The focus of the book is the genre of the 12 bar chord structure. Since this was the origin of jazz and funk and influential in the development of R&B, soul and pop music, the skills developed by following the course can also be applied to these styles of playing.

It is clear from this book that the author both understands the subject matter in depth and is capable of teaching it in a lucid and concise manner (Examples of Tim Richards' blues playing can be found on the Tim Richards Trio CD "The Other Side").

A reader can skim through the book, mostly simply learning to play the pieces presented. Or could work at length through the corresponding exercises suggested. Which could take years to perform with proficiency. A great strength. Because the book can enable the reader to (relatively) quickly play rewarding sounding blues and also provide a companion to becoming an accomplished blues/boogie woogie pianist.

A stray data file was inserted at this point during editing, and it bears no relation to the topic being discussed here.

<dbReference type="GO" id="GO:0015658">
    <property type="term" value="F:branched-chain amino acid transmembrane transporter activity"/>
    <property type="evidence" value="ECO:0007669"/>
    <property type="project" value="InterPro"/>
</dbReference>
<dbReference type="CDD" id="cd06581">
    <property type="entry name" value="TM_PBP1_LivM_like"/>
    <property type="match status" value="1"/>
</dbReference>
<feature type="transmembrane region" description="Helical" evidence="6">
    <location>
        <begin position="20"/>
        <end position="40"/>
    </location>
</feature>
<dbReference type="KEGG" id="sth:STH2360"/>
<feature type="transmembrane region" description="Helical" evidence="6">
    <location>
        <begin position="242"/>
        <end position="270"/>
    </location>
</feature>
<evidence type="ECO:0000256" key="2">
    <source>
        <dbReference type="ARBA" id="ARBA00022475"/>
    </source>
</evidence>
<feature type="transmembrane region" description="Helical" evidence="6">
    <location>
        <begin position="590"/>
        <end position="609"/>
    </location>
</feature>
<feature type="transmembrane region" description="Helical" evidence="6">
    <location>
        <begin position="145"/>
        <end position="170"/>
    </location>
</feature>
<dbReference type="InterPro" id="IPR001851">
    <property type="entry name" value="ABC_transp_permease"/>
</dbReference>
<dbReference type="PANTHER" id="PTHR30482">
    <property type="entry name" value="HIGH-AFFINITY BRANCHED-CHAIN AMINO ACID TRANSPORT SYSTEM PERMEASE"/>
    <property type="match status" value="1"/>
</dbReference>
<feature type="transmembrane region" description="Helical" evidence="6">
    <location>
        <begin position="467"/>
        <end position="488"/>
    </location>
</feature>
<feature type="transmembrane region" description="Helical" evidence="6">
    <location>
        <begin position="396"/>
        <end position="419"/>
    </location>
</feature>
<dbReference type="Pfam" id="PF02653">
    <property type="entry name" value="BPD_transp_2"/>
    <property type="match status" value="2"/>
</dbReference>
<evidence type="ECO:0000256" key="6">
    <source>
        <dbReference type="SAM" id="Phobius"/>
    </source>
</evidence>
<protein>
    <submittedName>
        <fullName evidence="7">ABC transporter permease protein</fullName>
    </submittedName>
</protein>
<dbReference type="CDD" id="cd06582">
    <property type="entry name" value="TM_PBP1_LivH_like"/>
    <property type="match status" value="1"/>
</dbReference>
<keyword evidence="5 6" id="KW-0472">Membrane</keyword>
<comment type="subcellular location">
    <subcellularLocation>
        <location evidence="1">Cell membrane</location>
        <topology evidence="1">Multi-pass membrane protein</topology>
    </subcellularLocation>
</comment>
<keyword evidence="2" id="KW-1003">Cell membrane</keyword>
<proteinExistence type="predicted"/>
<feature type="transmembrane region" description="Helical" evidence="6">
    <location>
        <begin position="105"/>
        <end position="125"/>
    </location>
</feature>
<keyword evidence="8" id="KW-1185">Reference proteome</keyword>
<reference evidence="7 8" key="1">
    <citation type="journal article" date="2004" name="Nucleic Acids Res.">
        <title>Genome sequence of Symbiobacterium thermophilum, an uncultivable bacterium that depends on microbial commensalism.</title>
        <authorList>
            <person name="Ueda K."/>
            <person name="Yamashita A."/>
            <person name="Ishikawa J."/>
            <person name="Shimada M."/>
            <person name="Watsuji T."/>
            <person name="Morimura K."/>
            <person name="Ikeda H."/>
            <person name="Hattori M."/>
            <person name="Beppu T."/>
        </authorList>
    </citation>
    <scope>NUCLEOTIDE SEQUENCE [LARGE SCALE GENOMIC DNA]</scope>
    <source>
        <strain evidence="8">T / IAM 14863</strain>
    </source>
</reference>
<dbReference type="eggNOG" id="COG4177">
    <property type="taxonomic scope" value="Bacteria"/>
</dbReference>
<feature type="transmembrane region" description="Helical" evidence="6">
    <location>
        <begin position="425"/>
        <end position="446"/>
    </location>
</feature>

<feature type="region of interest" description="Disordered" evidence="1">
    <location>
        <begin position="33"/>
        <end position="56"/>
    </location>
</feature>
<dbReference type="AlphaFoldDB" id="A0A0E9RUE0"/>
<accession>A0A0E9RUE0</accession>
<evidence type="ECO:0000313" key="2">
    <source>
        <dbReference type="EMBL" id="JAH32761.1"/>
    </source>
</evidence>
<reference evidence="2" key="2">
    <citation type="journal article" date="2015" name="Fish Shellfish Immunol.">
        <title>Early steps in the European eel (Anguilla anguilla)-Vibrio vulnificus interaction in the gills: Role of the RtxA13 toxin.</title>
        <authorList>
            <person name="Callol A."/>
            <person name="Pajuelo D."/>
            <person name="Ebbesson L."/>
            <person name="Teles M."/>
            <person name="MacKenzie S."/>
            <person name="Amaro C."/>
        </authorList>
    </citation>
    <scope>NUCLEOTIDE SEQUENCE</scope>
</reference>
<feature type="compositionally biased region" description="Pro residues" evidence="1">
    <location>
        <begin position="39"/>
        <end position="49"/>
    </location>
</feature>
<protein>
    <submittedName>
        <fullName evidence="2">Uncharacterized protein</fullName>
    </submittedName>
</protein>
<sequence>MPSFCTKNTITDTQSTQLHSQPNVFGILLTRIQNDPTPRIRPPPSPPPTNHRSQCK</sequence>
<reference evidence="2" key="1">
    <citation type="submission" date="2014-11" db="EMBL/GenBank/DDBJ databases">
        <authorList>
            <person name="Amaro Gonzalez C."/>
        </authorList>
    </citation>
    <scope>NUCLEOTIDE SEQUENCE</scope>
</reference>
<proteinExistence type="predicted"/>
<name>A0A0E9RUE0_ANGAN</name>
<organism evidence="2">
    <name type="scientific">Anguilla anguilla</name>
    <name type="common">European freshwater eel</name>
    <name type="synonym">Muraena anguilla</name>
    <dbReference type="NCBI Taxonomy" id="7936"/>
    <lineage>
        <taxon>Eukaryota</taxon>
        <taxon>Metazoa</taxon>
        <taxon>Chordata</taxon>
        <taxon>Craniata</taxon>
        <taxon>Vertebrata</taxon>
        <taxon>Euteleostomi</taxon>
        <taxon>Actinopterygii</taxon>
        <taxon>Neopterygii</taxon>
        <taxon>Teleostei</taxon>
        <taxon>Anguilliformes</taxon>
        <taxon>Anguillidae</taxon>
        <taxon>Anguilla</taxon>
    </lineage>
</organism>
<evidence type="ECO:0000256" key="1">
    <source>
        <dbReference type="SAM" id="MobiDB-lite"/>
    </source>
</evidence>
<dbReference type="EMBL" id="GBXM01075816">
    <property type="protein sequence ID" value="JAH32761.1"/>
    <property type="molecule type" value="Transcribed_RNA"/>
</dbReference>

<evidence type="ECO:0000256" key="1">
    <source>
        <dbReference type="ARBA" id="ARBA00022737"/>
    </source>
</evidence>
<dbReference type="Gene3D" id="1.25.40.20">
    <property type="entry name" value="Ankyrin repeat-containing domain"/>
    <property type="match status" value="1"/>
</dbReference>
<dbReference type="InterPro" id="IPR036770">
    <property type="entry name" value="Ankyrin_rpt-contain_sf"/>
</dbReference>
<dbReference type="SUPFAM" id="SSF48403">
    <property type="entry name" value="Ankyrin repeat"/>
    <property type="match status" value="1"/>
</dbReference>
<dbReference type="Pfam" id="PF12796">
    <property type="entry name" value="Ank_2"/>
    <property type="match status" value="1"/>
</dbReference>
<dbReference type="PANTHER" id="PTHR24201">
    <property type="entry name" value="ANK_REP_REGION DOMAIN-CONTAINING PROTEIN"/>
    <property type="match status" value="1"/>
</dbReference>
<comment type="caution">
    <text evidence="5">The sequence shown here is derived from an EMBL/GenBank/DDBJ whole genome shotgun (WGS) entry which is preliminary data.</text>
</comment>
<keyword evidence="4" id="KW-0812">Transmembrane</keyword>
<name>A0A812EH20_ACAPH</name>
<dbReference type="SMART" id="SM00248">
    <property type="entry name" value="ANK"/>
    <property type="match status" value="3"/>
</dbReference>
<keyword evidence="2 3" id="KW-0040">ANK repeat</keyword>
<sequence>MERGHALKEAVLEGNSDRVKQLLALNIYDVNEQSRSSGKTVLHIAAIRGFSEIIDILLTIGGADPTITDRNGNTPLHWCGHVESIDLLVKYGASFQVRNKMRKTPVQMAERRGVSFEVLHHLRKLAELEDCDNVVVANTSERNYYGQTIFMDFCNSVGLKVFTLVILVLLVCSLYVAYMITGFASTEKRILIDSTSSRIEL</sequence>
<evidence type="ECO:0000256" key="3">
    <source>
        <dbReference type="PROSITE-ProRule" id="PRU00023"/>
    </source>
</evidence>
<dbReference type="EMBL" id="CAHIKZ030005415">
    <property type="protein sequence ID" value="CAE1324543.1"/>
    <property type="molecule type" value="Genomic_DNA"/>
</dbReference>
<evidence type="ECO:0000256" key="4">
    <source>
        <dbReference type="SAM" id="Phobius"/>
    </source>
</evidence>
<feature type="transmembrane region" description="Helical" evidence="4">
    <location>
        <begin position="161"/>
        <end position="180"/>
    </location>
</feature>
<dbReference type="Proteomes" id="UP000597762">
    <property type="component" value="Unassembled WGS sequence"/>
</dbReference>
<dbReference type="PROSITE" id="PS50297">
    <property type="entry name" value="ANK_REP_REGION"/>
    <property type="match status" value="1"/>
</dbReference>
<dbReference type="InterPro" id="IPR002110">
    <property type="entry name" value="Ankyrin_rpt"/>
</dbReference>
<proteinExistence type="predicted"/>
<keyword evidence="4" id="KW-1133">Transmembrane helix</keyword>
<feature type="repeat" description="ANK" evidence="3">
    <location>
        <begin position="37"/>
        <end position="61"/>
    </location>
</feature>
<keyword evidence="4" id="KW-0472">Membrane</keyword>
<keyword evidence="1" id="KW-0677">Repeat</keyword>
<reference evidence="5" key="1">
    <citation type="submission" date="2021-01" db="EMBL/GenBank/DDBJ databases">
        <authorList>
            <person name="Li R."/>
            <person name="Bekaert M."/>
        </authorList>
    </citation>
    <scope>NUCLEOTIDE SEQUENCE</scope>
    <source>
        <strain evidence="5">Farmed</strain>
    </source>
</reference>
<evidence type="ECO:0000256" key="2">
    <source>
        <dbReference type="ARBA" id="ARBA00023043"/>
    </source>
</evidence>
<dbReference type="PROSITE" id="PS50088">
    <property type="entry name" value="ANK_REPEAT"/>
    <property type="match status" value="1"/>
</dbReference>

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on 9 November 2008
I was lucky enough to be taught by Tim Richards p/t at Goldsmiths and he wrote this book to help and accompany his students.It is simply but well written and uses great masters for example pieces such as Dr.John and Prof.Longhair. You do need to have some playing experience/knowledge and be able to play (a bit) both hands but I observed a guy on the course who had limited ability become a really good player in less than a year mainly by following the lessons in the book and listening. Unfortunately I didn't do all the things he suggests and still tend to just read the music rather than improvise (v. naughty as it's something the book strongly suggests you don't do)-This book however had a profound effect on my playing and appreciation of the blues and probably would for most people that applied themselves to it.